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Photo via Wikimedia
The Chinese government has taken control over debt-ridden Anbang Insurance Group, a Beijing-based firm known for snatching up prominent properties around the world for billions of dollars. One of those high-profile properties includes New York City’s iconic Waldorf Astoria, which the group purchased for $1.95 billion in 2014. According to the New York Times, the government takeover comes after Abang violated regulations, although the exact violations committed are unclear so far. Anbang will be overseen for one year by a group that includes China’s central bank, the country’s securities and banking regulator, the regular of foreign exchanges and other government agencies.
In a 1900-era loft-building on a bustling West Soho block, this full-floor loft co-op at 459 West Broadway spans 3,150 square feet of brick-lined, impossibly high-ceilinged living space. On the market for $6.35 million, the three-bedroom loft has all the old-school historic details that are often copied but increasingly rare in the era of the celebrity-filled loft condo.
270 Park Avenue via MikePScott’s Flickr
Plans to replace JPMorgan Chase’s current headquarters at 270 Park Avenue with a much taller tower at the same site is facing opposition from architecture and preservation buffs, shortly after the proposal was announced. Not only will the project become the largest intentionally demolished building in history, as YIMBY reported, the landmark-worthy Union Carbide Building was also designed in 1960 by Natalie de Blois, a pioneer of American architecture and one of the few female senior designers at that time. As the first project under the Midtown East rezoning, JPMorgan Chase’s existing 700-foot tall structure will be bulldozed to make way for a tower that will most likely be over 1,200 feet tall.
New York’s iconic Flatiron building, built in 1902, gets plenty of attention for its distinctive, triangular design. But the massive restaurant that operated out of the landmark’s basement–known as The Flat Iron Restaurant and Cafe–has seemingly been lost to the ages. The basement restaurant allegedly could seat up to 1,500 guests. And by 1906, Madison Square had transformed from a desirable residential neighborhood for the city’s elite, as it had been in the Gilded Age, to a bustling commercial hub. The lengthy menu reflects that, with offerings that include affordable dishes of shellfish, meats, and sandwiches.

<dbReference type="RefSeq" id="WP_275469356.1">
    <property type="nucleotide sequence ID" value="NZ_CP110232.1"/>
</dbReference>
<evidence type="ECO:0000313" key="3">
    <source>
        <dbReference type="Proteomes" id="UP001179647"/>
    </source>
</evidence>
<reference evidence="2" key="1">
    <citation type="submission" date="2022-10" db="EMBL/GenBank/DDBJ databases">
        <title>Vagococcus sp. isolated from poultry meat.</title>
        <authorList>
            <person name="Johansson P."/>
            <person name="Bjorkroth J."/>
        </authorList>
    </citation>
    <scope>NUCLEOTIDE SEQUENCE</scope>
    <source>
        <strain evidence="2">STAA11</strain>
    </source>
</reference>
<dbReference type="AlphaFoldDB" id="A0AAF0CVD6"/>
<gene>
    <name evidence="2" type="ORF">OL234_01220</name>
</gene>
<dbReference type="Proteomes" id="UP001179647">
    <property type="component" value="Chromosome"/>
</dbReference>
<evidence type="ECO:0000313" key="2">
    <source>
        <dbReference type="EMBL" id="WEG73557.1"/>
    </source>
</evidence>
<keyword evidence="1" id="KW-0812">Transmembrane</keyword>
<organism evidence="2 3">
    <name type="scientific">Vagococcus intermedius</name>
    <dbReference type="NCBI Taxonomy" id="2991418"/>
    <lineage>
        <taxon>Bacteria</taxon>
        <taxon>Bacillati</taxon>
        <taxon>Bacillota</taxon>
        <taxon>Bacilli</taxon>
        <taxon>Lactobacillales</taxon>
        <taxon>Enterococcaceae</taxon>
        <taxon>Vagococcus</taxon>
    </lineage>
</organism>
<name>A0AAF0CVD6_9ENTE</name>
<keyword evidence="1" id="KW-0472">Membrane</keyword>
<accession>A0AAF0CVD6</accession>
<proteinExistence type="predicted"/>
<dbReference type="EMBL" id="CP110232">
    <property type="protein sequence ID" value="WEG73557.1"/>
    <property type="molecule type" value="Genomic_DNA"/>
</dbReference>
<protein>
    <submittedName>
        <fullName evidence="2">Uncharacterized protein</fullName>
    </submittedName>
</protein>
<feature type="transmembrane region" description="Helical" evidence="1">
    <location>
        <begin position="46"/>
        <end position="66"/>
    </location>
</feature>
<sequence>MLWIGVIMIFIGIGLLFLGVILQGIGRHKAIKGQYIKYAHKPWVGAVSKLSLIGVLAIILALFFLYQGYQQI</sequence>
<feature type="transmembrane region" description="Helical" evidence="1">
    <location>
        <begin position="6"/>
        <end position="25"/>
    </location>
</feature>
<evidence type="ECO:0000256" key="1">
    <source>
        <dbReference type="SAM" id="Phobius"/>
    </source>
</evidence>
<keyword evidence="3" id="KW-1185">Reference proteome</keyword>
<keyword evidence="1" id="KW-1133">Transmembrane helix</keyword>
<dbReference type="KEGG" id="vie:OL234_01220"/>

Image courtesy of Extell/One57
Founder and CEO of Dell Technologies, Michael Dell, was revealed as the buyer of the sprawling penthouse at One57 for $100.47 million, the most expensive home ever sold in New York City. According to the Wall Street Journal, Dell first entered a contract to buy the unit in 2012 when the Billionaires’ Row building, located at 157 West 57th Street, was still under construction. He closed the transaction through a limited liability company in 2014.
Actor Matthew Morrison of “Glee” fame must really want to part ways with his Chelsea condo because he and his wife Renee have just listed the two-bedroom at 540 West 28th Street for $2.495 million, according to People, barely more than the $2.25 million they bought it for in 2014. The couple was using the two-bedroom corner unit as a pied-a-terre while Morrison starred on Broadway in “Finding Neverland” from 2015-2016, but after welcoming their first child, a son named Revel, four months ago, they may be looking to reprioritize.
Photo of Christie Brinkley via Wikimedia
Supermodel Christie Brinkley recently picked up a penthouse in Tribeca for $29,500 per month while two of her Hamptons estates are still on the market. The gorgeous 3,000-square-foot apartment at 475 Greenwich Street boasts floor-to-ceiling windows, two terraces and incredible views of the Hudson River. Although Brinkley has called the Hamptons home for decades, one of her Sag Harbor estates is currently listed for $20 million and another, a little further down, for $29.5 million, as Variety reported.
The West Village co-op 92 Horatio Street is featuring a duplex apartment up for rent, and it’s got lots of personality. This unit is decked out with dark wood beamed ceilings, two brick fireplaces, and a spiral staircase taking you up to a private roof terrace. The one bedroom also boasts some extra space in the form of a home office. There have been no shortage of quirky co-ops up for sale in this building, but this one is up for rent asking $6,500 a month.
Although Mayor Bill de Blasio announced last year new mandates to force building owners to reduce greenhouse gas emissions as a way to fight climate change, a Dallas-based architecture firm has taken the idea of sustainable design to the next level. During last month’s International Builder’s Show, Humphreys & Partners presented a conceptual plan for a mixed-use project on Manhattan’s waterfront. In Pier 2: Apartment of the Future, the architects tackled major issues prevalent in many cities, like affordability and energy efficiency (h/t Curbed NY). The futuristic proposal includes two towers with modular and micro-units, which would boast futuristic amenities like artificial intelligence, drones, home automation and more.